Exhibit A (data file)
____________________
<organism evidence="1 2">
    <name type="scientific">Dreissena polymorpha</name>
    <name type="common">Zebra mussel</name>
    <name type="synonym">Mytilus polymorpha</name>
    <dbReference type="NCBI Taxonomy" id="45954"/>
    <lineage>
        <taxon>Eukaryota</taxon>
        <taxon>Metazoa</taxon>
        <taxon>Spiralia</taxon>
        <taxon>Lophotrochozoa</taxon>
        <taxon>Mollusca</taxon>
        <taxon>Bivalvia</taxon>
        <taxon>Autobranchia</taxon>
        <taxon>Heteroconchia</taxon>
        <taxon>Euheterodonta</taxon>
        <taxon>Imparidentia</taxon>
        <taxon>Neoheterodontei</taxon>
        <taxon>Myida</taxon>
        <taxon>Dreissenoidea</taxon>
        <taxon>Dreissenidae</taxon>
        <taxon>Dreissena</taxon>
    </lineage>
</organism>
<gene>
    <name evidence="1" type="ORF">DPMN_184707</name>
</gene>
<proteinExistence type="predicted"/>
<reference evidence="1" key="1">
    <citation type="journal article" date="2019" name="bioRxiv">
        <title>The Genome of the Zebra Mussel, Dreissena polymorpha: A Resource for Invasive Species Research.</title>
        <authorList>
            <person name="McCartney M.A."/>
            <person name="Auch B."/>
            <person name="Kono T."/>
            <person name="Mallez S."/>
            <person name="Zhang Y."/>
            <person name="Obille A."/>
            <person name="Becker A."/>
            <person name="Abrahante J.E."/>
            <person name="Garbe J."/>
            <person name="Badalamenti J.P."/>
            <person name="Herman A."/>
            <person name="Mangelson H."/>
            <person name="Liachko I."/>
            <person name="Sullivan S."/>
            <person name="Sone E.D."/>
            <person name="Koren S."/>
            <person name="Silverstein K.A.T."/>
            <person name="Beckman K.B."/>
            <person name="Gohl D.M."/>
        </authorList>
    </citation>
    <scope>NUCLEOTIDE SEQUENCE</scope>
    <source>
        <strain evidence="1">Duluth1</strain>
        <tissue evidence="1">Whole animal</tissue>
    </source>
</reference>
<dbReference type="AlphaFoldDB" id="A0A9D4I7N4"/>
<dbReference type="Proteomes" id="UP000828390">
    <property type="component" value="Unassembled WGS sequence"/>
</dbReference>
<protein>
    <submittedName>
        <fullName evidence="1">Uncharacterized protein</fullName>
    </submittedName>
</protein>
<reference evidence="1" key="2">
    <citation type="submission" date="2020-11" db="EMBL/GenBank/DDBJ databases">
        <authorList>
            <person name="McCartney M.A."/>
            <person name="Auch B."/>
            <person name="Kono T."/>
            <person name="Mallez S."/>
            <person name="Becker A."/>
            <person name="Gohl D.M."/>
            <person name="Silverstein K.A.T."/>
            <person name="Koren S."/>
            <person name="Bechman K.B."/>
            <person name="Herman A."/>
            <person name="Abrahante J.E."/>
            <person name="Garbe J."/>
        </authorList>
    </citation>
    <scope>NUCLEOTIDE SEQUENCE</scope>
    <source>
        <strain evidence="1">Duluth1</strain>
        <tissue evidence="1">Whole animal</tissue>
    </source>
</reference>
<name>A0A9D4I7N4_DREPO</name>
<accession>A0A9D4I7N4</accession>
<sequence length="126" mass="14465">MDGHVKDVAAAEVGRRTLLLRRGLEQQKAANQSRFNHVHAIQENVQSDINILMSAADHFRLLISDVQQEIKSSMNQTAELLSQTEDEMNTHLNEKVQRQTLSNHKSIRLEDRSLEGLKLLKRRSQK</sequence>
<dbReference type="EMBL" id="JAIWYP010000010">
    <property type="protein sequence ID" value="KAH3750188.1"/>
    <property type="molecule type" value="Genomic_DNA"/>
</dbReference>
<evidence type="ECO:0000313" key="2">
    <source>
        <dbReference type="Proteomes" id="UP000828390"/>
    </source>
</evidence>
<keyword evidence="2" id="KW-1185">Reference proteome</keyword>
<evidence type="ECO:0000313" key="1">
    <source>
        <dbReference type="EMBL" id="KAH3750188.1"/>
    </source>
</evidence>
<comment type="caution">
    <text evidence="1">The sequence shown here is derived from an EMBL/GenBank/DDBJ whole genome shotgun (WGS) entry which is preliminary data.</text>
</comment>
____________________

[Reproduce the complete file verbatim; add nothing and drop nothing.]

<organism evidence="1 2">
    <name type="scientific">Dreissena polymorpha</name>
    <name type="common">Zebra mussel</name>
    <name type="synonym">Mytilus polymorpha</name>
    <dbReference type="NCBI Taxonomy" id="45954"/>
    <lineage>
        <taxon>Eukaryota</taxon>
        <taxon>Metazoa</taxon>
        <taxon>Spiralia</taxon>
        <taxon>Lophotrochozoa</taxon>
        <taxon>Mollusca</taxon>
        <taxon>Bivalvia</taxon>
        <taxon>Autobranchia</taxon>
        <taxon>Heteroconchia</taxon>
        <taxon>Euheterodonta</taxon>
        <taxon>Imparidentia</taxon>
        <taxon>Neoheterodontei</taxon>
        <taxon>Myida</taxon>
        <taxon>Dreissenoidea</taxon>
        <taxon>Dreissenidae</taxon>
        <taxon>Dreissena</taxon>
    </lineage>
</organism>
<gene>
    <name evidence="1" type="ORF">DPMN_184707</name>
</gene>
<proteinExistence type="predicted"/>
<reference evidence="1" key="1">
    <citation type="journal article" date="2019" name="bioRxiv">
        <title>The Genome of the Zebra Mussel, Dreissena polymorpha: A Resource for Invasive Species Research.</title>
        <authorList>
            <person name="McCartney M.A."/>
            <person name="Auch B."/>
            <person name="Kono T."/>
            <person name="Mallez S."/>
            <person name="Zhang Y."/>
            <person name="Obille A."/>
            <person name="Becker A."/>
            <person name="Abrahante J.E."/>
            <person name="Garbe J."/>
            <person name="Badalamenti J.P."/>
            <person name="Herman A."/>
            <person name="Mangelson H."/>
            <person name="Liachko I."/>
            <person name="Sullivan S."/>
            <person name="Sone E.D."/>
            <person name="Koren S."/>
            <person name="Silverstein K.A.T."/>
            <person name="Beckman K.B."/>
            <person name="Gohl D.M."/>
        </authorList>
    </citation>
    <scope>NUCLEOTIDE SEQUENCE</scope>
    <source>
        <strain evidence="1">Duluth1</strain>
        <tissue evidence="1">Whole animal</tissue>
    </source>
</reference>
<dbReference type="AlphaFoldDB" id="A0A9D4I7N4"/>
<dbReference type="Proteomes" id="UP000828390">
    <property type="component" value="Unassembled WGS sequence"/>
</dbReference>
<protein>
    <submittedName>
        <fullName evidence="1">Uncharacterized protein</fullName>
    </submittedName>
</protein>
<reference evidence="1" key="2">
    <citation type="submission" date="2020-11" db="EMBL/GenBank/DDBJ databases">
        <authorList>
            <person name="McCartney M.A."/>
            <person name="Auch B."/>
            <person name="Kono T."/>
            <person name="Mallez S."/>
            <person name="Becker A."/>
            <person name="Gohl D.M."/>
            <person name="Silverstein K.A.T."/>
            <person name="Koren S."/>
            <person name="Bechman K.B."/>
            <person name="Herman A."/>
            <person name="Abrahante J.E."/>
            <person name="Garbe J."/>
        </authorList>
    </citation>
    <scope>NUCLEOTIDE SEQUENCE</scope>
    <source>
        <strain evidence="1">Duluth1</strain>
        <tissue evidence="1">Whole animal</tissue>
    </source>
</reference>
<name>A0A9D4I7N4_DREPO</name>
<accession>A0A9D4I7N4</accession>
<sequence length="126" mass="14465">MDGHVKDVAAAEVGRRTLLLRRGLEQQKAANQSRFNHVHAIQENVQSDINILMSAADHFRLLISDVQQEIKSSMNQTAELLSQTEDEMNTHLNEKVQRQTLSNHKSIRLEDRSLEGLKLLKRRSQK</sequence>
<dbReference type="EMBL" id="JAIWYP010000010">
    <property type="protein sequence ID" value="KAH3750188.1"/>
    <property type="molecule type" value="Genomic_DNA"/>
</dbReference>
<evidence type="ECO:0000313" key="2">
    <source>
        <dbReference type="Proteomes" id="UP000828390"/>
    </source>
</evidence>
<keyword evidence="2" id="KW-1185">Reference proteome</keyword>
<evidence type="ECO:0000313" key="1">
    <source>
        <dbReference type="EMBL" id="KAH3750188.1"/>
    </source>
</evidence>
<comment type="caution">
    <text evidence="1">The sequence shown here is derived from an EMBL/GenBank/DDBJ whole genome shotgun (WGS) entry which is preliminary data.</text>
</comment>